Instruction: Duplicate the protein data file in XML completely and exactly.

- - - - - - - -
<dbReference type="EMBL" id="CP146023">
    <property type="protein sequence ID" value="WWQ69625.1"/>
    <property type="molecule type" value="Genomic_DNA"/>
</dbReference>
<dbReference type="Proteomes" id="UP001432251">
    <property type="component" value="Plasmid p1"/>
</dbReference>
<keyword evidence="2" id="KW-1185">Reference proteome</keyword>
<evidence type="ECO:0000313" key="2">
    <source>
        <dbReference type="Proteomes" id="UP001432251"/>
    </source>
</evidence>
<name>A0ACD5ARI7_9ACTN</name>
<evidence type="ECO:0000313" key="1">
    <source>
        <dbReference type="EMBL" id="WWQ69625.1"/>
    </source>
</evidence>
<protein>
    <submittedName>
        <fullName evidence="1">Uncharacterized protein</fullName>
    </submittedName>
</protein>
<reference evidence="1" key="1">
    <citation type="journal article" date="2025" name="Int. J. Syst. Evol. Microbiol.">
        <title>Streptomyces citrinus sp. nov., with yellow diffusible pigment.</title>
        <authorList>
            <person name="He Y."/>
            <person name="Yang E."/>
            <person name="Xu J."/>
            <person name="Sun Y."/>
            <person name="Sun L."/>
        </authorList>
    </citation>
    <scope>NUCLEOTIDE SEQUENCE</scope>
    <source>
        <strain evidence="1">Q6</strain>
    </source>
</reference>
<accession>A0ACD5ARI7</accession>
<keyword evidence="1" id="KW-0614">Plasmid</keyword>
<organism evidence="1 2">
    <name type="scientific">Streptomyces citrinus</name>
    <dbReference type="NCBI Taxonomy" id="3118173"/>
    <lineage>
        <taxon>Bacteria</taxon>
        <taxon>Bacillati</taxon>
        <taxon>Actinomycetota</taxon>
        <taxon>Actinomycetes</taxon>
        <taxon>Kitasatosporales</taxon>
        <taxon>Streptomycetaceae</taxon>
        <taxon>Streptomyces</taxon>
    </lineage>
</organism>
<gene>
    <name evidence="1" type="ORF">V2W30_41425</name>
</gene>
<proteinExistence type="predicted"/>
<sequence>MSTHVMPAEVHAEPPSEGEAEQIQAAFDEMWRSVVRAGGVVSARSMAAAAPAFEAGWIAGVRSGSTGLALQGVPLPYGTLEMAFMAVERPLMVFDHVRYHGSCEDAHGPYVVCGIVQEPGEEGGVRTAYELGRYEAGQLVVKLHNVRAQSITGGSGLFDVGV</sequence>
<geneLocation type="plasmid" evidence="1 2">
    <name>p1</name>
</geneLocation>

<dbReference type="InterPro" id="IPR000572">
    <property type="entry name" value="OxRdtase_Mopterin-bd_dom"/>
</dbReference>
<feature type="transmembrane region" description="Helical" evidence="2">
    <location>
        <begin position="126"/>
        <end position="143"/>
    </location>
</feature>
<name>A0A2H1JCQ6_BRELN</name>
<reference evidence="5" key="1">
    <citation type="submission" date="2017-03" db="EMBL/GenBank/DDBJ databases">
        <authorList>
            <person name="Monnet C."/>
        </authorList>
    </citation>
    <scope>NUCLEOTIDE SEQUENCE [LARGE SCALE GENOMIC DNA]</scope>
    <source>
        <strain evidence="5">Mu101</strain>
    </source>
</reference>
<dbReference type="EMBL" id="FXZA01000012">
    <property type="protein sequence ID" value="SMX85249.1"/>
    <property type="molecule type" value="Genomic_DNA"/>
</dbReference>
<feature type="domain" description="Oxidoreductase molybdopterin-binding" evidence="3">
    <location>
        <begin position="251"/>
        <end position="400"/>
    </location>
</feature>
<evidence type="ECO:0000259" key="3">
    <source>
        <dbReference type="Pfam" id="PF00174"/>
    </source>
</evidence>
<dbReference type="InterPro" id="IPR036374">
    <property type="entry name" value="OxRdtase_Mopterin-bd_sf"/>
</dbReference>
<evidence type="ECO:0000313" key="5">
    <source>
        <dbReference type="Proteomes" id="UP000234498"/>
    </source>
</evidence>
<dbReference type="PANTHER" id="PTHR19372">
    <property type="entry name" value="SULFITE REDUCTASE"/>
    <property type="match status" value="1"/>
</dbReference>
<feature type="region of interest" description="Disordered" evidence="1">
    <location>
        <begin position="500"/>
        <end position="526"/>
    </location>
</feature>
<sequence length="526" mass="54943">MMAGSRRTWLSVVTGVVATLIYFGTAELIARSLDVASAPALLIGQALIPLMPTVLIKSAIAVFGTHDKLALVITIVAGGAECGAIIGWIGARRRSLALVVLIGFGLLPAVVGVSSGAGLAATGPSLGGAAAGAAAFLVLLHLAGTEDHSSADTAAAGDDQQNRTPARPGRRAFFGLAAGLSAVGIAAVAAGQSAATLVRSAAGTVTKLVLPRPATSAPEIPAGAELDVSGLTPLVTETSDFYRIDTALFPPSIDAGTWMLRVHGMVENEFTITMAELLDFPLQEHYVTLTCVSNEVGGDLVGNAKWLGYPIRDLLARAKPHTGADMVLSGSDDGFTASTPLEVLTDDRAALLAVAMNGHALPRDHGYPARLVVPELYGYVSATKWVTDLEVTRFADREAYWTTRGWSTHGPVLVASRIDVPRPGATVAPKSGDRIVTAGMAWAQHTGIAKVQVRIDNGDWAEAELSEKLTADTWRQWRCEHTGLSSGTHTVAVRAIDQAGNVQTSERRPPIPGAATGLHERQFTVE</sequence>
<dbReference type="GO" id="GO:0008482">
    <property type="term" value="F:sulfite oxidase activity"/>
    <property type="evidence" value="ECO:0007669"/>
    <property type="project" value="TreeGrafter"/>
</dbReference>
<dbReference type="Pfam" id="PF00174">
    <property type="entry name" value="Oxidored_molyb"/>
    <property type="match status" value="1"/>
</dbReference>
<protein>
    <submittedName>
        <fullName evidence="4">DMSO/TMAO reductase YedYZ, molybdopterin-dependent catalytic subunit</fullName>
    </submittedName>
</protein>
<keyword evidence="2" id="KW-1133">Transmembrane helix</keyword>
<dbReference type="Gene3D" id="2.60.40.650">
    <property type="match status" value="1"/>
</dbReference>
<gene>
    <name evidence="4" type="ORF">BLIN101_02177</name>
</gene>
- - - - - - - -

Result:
<dbReference type="EMBL" id="CP146023">
    <property type="protein sequence ID" value="WWQ69625.1"/>
    <property type="molecule type" value="Genomic_DNA"/>
</dbReference>
<dbReference type="Proteomes" id="UP001432251">
    <property type="component" value="Plasmid p1"/>
</dbReference>
<keyword evidence="2" id="KW-1185">Reference proteome</keyword>
<evidence type="ECO:0000313" key="2">
    <source>
        <dbReference type="Proteomes" id="UP001432251"/>
    </source>
</evidence>
<name>A0ACD5ARI7_9ACTN</name>
<evidence type="ECO:0000313" key="1">
    <source>
        <dbReference type="EMBL" id="WWQ69625.1"/>
    </source>
</evidence>
<protein>
    <submittedName>
        <fullName evidence="1">Uncharacterized protein</fullName>
    </submittedName>
</protein>
<reference evidence="1" key="1">
    <citation type="journal article" date="2025" name="Int. J. Syst. Evol. Microbiol.">
        <title>Streptomyces citrinus sp. nov., with yellow diffusible pigment.</title>
        <authorList>
            <person name="He Y."/>
            <person name="Yang E."/>
            <person name="Xu J."/>
            <person name="Sun Y."/>
            <person name="Sun L."/>
        </authorList>
    </citation>
    <scope>NUCLEOTIDE SEQUENCE</scope>
    <source>
        <strain evidence="1">Q6</strain>
    </source>
</reference>
<accession>A0ACD5ARI7</accession>
<keyword evidence="1" id="KW-0614">Plasmid</keyword>
<organism evidence="1 2">
    <name type="scientific">Streptomyces citrinus</name>
    <dbReference type="NCBI Taxonomy" id="3118173"/>
    <lineage>
        <taxon>Bacteria</taxon>
        <taxon>Bacillati</taxon>
        <taxon>Actinomycetota</taxon>
        <taxon>Actinomycetes</taxon>
        <taxon>Kitasatosporales</taxon>
        <taxon>Streptomycetaceae</taxon>
        <taxon>Streptomyces</taxon>
    </lineage>
</organism>
<gene>
    <name evidence="1" type="ORF">V2W30_41425</name>
</gene>
<proteinExistence type="predicted"/>
<sequence>MSTHVMPAEVHAEPPSEGEAEQIQAAFDEMWRSVVRAGGVVSARSMAAAAPAFEAGWIAGVRSGSTGLALQGVPLPYGTLEMAFMAVERPLMVFDHVRYHGSCEDAHGPYVVCGIVQEPGEEGGVRTAYELGRYEAGQLVVKLHNVRAQSITGGSGLFDVGV</sequence>
<geneLocation type="plasmid" evidence="1 2">
    <name>p1</name>
</geneLocation>

<dbReference type="InterPro" id="IPR000572">
    <property type="entry name" value="OxRdtase_Mopterin-bd_dom"/>
</dbReference>
<feature type="transmembrane region" description="Helical" evidence="2">
    <location>
        <begin position="126"/>
        <end position="143"/>
    </location>
</feature>
<name>A0A2H1JCQ6_BRELN</name>
<reference evidence="5" key="1">
    <citation type="submission" date="2017-03" db="EMBL/GenBank/DDBJ databases">
        <authorList>
            <person name="Monnet C."/>
        </authorList>
    </citation>
    <scope>NUCLEOTIDE SEQUENCE [LARGE SCALE GENOMIC DNA]</scope>
    <source>
        <strain evidence="5">Mu101</strain>
    </source>
</reference>
<dbReference type="EMBL" id="FXZA01000012">
    <property type="protein sequence ID" value="SMX85249.1"/>
    <property type="molecule type" value="Genomic_DNA"/>
</dbReference>
<feature type="domain" description="Oxidoreductase molybdopterin-binding" evidence="3">
    <location>
        <begin position="251"/>
        <end position="400"/>
    </location>
</feature>
<evidence type="ECO:0000259" key="3">
    <source>
        <dbReference type="Pfam" id="PF00174"/>
    </source>
</evidence>
<dbReference type="InterPro" id="IPR036374">
    <property type="entry name" value="OxRdtase_Mopterin-bd_sf"/>
</dbReference>
<evidence type="ECO:0000313" key="5">
    <source>
        <dbReference type="Proteomes" id="UP000234498"/>
    </source>
</evidence>
<dbReference type="PANTHER" id="PTHR19372">
    <property type="entry name" value="SULFITE REDUCTASE"/>
    <property type="match status" value="1"/>
</dbReference>
<feature type="region of interest" description="Disordered" evidence="1">
    <location>
        <begin position="500"/>
        <end position="526"/>
    </location>
</feature>
<sequence length="526" mass="54943">MMAGSRRTWLSVVTGVVATLIYFGTAELIARSLDVASAPALLIGQALIPLMPTVLIKSAIAVFGTHDKLALVITIVAGGAECGAIIGWIGARRRSLALVVLIGFGLLPAVVGVSSGAGLAATGPSLGGAAAGAAAFLVLLHLAGTEDHSSADTAAAGDDQQNRTPARPGRRAFFGLAAGLSAVGIAAVAAGQSAATLVRSAAGTVTKLVLPRPATSAPEIPAGAELDVSGLTPLVTETSDFYRIDTALFPPSIDAGTWMLRVHGMVENEFTITMAELLDFPLQEHYVTLTCVSNEVGGDLVGNAKWLGYPIRDLLARAKPHTGADMVLSGSDDGFTASTPLEVLTDDRAALLAVAMNGHALPRDHGYPARLVVPELYGYVSATKWVTDLEVTRFADREAYWTTRGWSTHGPVLVASRIDVPRPGATVAPKSGDRIVTAGMAWAQHTGIAKVQVRIDNGDWAEAELSEKLTADTWRQWRCEHTGLSSGTHTVAVRAIDQAGNVQTSERRPPIPGAATGLHERQFTVE</sequence>
<dbReference type="GO" id="GO:0008482">
    <property type="term" value="F:sulfite oxidase activity"/>
    <property type="evidence" value="ECO:0007669"/>
    <property type="project" value="TreeGrafter"/>
</dbReference>
<dbReference type="Pfam" id="PF00174">
    <property type="entry name" value="Oxidored_molyb"/>
    <property type="match status" value="1"/>
</dbReference>
<protein>
    <submittedName>
        <fullName evidence="4">DMSO/TMAO reductase YedYZ, molybdopterin-dependent catalytic subunit</fullName>
    </submittedName>
</protein>
<keyword evidence="2" id="KW-1133">Transmembrane helix</keyword>
<dbReference type="Gene3D" id="2.60.40.650">
    <property type="match status" value="1"/>
</dbReference>
<gene>
    <name evidence="4" type="ORF">BLIN101_02177</name>
</gene>